Q: Have you gone to this trip before?
A: We've never gone to the Mojave Desert before. No, we took a bunch of students to Santa Barbara and to El Capitan State Beach back in November, but this is the first time to the Mojave Desert.
Q: What are your expectations for this trip?
A: I think it’s going to be a little bit cold, but actually the weather reports have been pretty good. It’s been up in the 60s during the day so I think we’ll be having a pretty good time. I expect to have a lot of fun because I love camping and I love camp food too like s’mores. We make s’mores every night; banana boats. I also expect to do a lot of walking and have a lot of fun hanging out with students.
Q: How much does this trip cost?
A: It is 60 dollars to go.
Q: How about other expenditures?
A: The 60 dollars covers all of your meals, covers transportation out there, it covers lodging, which is tents, and covers all the educational materials. The only thing it doesn't cover is if you wanted to buy any souvenirs at the Kelso Depot; that part isn't covered, and then if you want to buy lunch out while we’re out there so like the drive up on Thursday or on our drive home on Sunday. Some students wanted to buy food like at a fast food restaurant. So that isn't covered in the price either.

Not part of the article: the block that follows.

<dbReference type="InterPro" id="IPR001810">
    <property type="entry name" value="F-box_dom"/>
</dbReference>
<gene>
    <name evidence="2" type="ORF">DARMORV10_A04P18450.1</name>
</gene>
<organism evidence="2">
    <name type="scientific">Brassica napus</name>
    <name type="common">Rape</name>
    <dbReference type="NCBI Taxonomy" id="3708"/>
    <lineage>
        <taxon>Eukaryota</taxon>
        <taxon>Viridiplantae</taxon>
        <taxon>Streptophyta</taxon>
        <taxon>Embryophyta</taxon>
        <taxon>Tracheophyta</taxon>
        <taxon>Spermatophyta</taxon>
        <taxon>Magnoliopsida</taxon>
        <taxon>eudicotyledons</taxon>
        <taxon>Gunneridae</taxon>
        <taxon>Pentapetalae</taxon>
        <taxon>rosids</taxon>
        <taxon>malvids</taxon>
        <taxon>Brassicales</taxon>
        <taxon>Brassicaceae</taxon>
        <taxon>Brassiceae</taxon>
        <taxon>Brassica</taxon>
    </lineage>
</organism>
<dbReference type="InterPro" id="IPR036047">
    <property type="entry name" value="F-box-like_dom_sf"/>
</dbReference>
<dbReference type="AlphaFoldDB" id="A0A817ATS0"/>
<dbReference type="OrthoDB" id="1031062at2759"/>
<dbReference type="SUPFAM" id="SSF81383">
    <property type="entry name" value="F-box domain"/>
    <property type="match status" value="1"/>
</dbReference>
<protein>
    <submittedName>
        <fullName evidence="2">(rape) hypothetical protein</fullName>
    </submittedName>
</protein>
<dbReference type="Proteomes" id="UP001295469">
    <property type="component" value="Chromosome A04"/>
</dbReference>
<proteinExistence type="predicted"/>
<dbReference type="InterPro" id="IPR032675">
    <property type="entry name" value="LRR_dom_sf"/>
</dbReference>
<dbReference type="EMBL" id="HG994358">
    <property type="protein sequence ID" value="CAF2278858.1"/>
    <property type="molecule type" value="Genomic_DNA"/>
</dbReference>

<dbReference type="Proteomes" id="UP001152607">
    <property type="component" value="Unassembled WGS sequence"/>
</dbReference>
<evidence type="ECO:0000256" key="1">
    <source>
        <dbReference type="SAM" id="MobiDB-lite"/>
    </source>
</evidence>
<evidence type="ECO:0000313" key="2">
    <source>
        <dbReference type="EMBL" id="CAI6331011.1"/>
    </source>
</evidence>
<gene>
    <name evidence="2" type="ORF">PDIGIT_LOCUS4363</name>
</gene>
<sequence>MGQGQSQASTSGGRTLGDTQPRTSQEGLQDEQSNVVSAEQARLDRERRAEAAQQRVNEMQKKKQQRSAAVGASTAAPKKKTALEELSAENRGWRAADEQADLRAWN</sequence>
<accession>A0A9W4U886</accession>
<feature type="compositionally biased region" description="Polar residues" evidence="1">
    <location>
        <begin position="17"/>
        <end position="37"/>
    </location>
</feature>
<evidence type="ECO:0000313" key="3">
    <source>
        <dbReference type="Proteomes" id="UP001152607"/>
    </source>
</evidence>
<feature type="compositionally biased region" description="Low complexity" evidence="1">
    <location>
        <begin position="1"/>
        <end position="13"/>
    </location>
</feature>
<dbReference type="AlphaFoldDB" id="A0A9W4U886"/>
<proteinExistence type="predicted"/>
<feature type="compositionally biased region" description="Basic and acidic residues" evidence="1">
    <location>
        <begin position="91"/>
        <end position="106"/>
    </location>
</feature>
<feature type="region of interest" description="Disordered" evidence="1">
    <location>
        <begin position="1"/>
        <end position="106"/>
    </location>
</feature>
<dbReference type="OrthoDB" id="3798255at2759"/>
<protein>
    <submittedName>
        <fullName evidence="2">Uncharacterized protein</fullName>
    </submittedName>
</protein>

Q: Do you think this trip is worth the amount of money that you’re giving in?
A: Oh absolutely, yeah because we’re going to feed everyone really well. Dr. D makes his famous chocolate chip pancakes. Like I said there’s s’mores every night. We've got like more food than students could eat in a weekend, so it’s good.
Q: Why does EMA go on this trip?
A: We are really excited about helping students understand the world around them and see what’s beyond just the borders of Costa Mesa cause a lot of people never get the chance to go camping; they never get a chance to go explore and so we’re really hoping that students can understand and appreciate how awesome southern California is and all the cool things that we have here and so we want to get as many students as possible off campus and out into the natural world.
Q: What is the deadline to the permission slip?
A: Well the deadline to sign up is January 23 which is next Wednesday and then we have a mandatory meeting for everyone who signs up on Friday, January 25. Now if we haven’t filled all the spots by Wednesday I think we’re going to be able to extend the deadline to register for just a couple more days but we absolutely have to know who our students are by Monday the 28. So if you’re kinda right in the deadline we’ll let you in as long as we have space.
Rachel Russell (left) and Audrey Nguyen (right) in a cross examination. (Carly Dixon and Raymond Andrade)